Language change is inevitable. In English we’ve dropped malison (a curse), though kept benison (a blessing). We’ve lost wrine (a deep line in the face), but kept the diminutive form wrinkle. Wofare has gone, too (it means sorrow), but we’ve kept welfare. The change seems capricious, with little logic.

Language change is inescapable. It’s neither a good thing, nor a bad thing, though some try to cling to some past ideal of what language should be like. The French go further than most in this respect; its General Commission of Terminology and Neology has tried to eliminate le weekend, le shopping, le air bag, le cash flow and le stress, but with little success. In England some decry the rise of “Estuary English”, but that’s just the way some people talk, and others want to talk. (Yes, Jamie Oliver, I’m thinking of you.)

Language change is surprisingly fast. Latin mutated into both Spanish and Italian in perhaps as few as 50 generations. And the changes are decidedly odd. For example, the Latin scola (school) became école in French and escuela in Spanish. Actually, the changes weren’t in a single step. For French:

scola → iskola → eskola → escole (Old French) → école (Modern French)

Here we have the introduction of a leading vowel, then a change in that vowel, then the loss of “s” where it occurs before another consonant.

In Spanish the sequence runs:

scola → iskola → escuela

Sometimes sounds even get switched around, so the Latin parabola became the Spanish palabra (meaning word). And Old English brid became bird and hros horse.

Perhaps one of the most astounding changes in English was The Great Vowel Shift as we moved from Middle English to Modern English when long vowels started to be pronounced higher in the mouth and (in some cases) further forward. Thus /o:/ became /u:/, /a:/ became /e:/ and /e:/ became /i:/ . At the same time certain long vowels became diphthongs. (For clarification, a diphthong is not an undergarment worn by the sartorially challenged at the beach.) Thus /i:/ became /ai/ and /u:/ became /aʊ/. So, whilst we used to live in a hoose (as the Scots still do), we now live in a house; and whereas we used to milk a cuu, now we milk a cow. Even the number of digits we have on each hand has changed, from feef to five.

Thai underwent a similarly dramatic change: The Great Tone Shift. Tones are incredibly important in Thai; maa can mean come, horse or dog according to the tone with which it’s pronounced. Similarly yaa can mean grass, medicine or don’t. Every word has its correct tone. However, dramatic changes occurred in which words that were originally pronounced with a low-tone are now pronounced with either a low-tone or falling-tone; words that were pronounced with a mid-tone are pronounced with a high tone or a falling tone &c. Unfortunately, the changes occurred shortly after King Ramkhamhaeng devised the Thai script, which accounts in part for the complicated written mess that is the Thai language; originally the two tone marks each corresponded to a single tone, as did the absence of a tone mark. (Subsequently two further tone marks were introduced to accommodate certain foreign words.)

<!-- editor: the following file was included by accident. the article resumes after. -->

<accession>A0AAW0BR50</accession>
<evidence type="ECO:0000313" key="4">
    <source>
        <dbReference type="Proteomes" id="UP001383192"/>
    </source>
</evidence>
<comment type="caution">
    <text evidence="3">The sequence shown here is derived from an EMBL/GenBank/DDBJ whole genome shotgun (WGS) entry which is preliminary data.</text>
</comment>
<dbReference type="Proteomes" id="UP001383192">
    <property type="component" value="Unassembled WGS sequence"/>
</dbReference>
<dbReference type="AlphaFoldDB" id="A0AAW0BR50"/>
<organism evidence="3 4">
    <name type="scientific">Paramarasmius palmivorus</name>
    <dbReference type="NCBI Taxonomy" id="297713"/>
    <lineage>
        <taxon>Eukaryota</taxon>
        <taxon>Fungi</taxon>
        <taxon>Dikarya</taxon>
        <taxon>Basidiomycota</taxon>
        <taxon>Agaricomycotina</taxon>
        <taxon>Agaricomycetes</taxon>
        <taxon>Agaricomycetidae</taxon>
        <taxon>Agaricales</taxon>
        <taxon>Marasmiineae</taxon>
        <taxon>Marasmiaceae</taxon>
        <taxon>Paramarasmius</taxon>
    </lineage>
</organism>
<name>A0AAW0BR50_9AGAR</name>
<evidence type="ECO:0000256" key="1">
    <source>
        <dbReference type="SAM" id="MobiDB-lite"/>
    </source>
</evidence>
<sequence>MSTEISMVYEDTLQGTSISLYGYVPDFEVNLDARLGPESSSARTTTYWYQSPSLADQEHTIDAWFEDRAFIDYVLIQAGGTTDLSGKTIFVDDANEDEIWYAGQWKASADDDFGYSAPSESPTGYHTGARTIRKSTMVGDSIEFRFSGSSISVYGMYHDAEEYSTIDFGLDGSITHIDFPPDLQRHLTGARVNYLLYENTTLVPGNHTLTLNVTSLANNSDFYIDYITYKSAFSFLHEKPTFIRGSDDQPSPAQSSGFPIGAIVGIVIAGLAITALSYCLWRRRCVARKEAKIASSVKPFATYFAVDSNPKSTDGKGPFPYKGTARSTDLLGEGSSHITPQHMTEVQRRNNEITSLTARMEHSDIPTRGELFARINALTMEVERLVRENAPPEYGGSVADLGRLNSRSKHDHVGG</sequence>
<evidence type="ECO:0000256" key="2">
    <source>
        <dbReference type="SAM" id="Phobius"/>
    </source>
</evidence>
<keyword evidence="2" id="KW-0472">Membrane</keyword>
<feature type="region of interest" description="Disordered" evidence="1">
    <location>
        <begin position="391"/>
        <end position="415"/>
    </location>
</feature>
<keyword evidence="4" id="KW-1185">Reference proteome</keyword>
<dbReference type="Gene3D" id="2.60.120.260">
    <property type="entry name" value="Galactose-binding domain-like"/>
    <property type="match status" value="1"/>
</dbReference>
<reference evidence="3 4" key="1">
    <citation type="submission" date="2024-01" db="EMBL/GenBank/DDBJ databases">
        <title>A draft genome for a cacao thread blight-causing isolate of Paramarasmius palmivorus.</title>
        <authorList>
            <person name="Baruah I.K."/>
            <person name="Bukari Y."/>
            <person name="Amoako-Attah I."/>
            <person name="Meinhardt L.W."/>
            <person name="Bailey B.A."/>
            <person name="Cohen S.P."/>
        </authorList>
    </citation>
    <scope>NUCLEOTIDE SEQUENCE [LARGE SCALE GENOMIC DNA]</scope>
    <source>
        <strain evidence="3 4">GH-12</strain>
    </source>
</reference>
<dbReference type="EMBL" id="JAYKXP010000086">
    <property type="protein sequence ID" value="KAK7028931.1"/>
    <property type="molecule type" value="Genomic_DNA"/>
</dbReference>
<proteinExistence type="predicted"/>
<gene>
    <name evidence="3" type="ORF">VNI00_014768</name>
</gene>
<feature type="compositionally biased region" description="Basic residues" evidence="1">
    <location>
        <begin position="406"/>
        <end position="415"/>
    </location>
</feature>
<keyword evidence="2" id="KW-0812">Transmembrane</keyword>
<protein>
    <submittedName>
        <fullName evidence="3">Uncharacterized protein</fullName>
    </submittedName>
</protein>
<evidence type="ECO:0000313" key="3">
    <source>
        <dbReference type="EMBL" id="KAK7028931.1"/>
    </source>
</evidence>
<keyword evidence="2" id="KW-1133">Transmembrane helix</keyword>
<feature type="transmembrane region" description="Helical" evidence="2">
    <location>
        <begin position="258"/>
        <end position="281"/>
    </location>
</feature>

Such a dramatic shift in the language sounds like a recipe for total confusion. I don’t want to go to a restaurant and order dog meat, yet receive horse. Nor do I want to go to the pharmacy and be given grass to cure my malady. Yet Thais can whisper to each other and be understood with no difficulty at all, even though the physiology of whispering makes it impossible to produce tones. Perhaps the tones aren’t that important after all.

Thai continues to evolve. At the moment perhaps the majority of Thai speakers uses /r/ and /l/ interchangeably (very similar to the way that in most Spanish dialects /b/ (or /β/) and /v/ have merged, so many Spanish speakers Barcelona and Valencia start with the same sound). It is axiomatic in historical linguistics that once two sounds have merged they can never “unmerge”. Whether the merger will run to completion in Thai is unclear to me. There appears to be little social stigma attached to merging the sounds. (In other languages undergoing a similar merger there has been a small “upper caste” which has preserved the sound distinction, and the merger has not been completed, and has often been reversed.) However, Thai is obsessive about maintaining the original spellings of foreign words in its script, so the need to be able to write might just preserve the /r/ /l/ distinction.

A second change is the dropping of consonant clusters. Thai has no consonant clusters at the ends of syllables, so a word such as statistics becomes sa-thi-ti (สถิติ) in Thai. And there are few Thais who could get their tongue around a word such as crisps. Consonant clusters at the beginning of words tend to have an unstressed /a/ inserted. So, sport becomes sa-port in Thai, for example. However, the language does have a limited range of initial consonant clusters- but these clusters are fast disappearing. Thus plaa (fish) is most often pronounced paa, and the polite particle used by men, formally pronounced khrap is most often reduced to khap.

So, like, y’know, language changes. People just talk so vat uvver people cn understan vem. Wasssamatter wiv vat?


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